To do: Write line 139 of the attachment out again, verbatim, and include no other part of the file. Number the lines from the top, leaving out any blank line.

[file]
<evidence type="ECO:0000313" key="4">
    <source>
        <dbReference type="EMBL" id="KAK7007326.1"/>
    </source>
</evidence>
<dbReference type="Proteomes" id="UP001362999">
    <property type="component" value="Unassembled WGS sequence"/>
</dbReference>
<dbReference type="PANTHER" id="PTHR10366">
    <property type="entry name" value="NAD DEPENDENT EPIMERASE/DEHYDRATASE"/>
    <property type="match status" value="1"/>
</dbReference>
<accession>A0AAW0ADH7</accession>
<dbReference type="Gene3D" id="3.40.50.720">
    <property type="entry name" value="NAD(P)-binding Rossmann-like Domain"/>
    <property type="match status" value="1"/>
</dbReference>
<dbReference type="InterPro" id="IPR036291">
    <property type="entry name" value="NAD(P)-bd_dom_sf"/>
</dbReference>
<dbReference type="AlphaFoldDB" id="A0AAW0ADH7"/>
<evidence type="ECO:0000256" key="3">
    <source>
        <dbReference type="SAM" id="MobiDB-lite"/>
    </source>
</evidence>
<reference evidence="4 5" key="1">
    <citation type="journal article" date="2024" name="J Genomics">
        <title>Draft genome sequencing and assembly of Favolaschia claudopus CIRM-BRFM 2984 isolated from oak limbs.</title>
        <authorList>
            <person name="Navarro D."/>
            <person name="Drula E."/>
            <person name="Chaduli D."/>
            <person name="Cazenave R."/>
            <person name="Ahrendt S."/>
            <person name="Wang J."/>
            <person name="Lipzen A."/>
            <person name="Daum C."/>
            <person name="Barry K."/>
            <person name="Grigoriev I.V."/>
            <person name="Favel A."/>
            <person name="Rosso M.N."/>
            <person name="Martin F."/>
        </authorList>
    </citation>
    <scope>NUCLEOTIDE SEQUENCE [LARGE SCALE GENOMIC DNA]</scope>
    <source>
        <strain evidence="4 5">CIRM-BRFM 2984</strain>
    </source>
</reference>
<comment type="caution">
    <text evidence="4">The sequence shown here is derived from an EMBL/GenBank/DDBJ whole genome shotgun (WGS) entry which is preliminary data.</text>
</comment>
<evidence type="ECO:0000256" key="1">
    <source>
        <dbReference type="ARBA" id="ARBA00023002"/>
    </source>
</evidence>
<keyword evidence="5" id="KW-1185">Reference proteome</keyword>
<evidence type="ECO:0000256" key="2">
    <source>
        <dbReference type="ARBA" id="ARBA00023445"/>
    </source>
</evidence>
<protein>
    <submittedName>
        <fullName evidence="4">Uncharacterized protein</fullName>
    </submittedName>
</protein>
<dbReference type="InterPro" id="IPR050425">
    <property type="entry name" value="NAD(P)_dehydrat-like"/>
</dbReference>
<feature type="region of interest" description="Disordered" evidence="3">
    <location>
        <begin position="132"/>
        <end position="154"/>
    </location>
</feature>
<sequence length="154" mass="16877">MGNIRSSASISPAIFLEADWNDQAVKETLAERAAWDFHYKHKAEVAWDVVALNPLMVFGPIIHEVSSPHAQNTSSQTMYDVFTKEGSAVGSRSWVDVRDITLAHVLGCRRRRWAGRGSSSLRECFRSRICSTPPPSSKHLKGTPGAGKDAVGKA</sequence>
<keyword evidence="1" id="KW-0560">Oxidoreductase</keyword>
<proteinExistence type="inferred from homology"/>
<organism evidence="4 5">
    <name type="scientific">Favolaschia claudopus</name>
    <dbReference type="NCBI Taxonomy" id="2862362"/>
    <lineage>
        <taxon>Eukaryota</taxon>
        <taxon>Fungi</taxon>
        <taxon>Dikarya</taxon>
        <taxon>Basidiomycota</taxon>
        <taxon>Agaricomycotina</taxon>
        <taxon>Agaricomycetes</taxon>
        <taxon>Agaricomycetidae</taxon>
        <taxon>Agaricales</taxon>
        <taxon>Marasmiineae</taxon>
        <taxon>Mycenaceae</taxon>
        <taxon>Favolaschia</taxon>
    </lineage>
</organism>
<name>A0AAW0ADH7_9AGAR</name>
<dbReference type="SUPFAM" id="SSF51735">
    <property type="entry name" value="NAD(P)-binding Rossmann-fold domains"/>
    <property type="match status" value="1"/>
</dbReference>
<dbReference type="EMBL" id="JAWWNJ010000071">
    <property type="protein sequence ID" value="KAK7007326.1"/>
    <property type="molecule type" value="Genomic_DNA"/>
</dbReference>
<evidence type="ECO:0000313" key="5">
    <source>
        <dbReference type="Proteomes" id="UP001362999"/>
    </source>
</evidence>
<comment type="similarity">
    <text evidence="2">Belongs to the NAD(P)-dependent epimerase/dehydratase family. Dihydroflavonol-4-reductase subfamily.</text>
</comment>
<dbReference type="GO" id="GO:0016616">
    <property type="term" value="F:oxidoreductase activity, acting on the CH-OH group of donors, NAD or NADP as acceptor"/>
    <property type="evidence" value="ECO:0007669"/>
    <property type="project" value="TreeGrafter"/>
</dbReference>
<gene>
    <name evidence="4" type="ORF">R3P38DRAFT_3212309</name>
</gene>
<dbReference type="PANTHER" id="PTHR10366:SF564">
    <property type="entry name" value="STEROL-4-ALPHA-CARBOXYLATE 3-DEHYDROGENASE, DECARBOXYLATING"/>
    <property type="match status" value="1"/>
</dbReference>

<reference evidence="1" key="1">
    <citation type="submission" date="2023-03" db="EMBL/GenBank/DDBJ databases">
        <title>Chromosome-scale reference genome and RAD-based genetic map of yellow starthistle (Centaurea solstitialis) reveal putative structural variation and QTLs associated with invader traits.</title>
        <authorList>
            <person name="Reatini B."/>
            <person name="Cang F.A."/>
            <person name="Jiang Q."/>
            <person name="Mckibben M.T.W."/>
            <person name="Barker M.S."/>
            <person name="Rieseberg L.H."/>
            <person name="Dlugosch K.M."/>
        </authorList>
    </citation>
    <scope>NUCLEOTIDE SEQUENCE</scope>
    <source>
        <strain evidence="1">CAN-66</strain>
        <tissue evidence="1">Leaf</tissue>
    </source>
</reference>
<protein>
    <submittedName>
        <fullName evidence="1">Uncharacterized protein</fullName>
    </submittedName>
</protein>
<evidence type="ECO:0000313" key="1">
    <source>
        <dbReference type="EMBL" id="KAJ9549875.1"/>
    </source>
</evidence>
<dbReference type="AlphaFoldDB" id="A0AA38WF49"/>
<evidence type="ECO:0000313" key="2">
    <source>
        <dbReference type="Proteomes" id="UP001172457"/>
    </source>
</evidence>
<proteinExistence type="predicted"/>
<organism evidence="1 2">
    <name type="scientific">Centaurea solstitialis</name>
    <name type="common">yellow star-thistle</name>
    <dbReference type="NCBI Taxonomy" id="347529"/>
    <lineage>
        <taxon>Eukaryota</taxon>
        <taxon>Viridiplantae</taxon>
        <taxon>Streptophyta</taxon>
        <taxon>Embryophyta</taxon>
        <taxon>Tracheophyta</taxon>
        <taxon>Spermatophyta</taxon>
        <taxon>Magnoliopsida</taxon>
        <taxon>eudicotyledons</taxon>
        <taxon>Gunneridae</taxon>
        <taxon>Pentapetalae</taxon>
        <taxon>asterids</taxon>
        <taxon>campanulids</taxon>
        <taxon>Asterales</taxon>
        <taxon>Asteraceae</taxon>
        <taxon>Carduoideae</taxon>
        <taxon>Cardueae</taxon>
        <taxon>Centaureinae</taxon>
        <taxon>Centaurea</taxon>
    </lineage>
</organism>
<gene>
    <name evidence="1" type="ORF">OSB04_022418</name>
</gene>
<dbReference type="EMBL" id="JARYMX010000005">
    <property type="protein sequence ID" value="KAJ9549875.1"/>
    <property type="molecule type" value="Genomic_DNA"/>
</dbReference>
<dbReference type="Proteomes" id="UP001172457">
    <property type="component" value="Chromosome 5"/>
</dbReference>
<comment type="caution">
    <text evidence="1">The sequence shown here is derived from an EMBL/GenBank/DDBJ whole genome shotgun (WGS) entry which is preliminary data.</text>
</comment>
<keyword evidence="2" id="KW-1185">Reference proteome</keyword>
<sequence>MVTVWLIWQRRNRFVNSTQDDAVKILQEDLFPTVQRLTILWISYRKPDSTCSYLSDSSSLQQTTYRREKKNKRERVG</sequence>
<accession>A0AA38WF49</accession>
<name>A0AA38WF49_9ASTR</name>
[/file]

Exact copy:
        </authorList>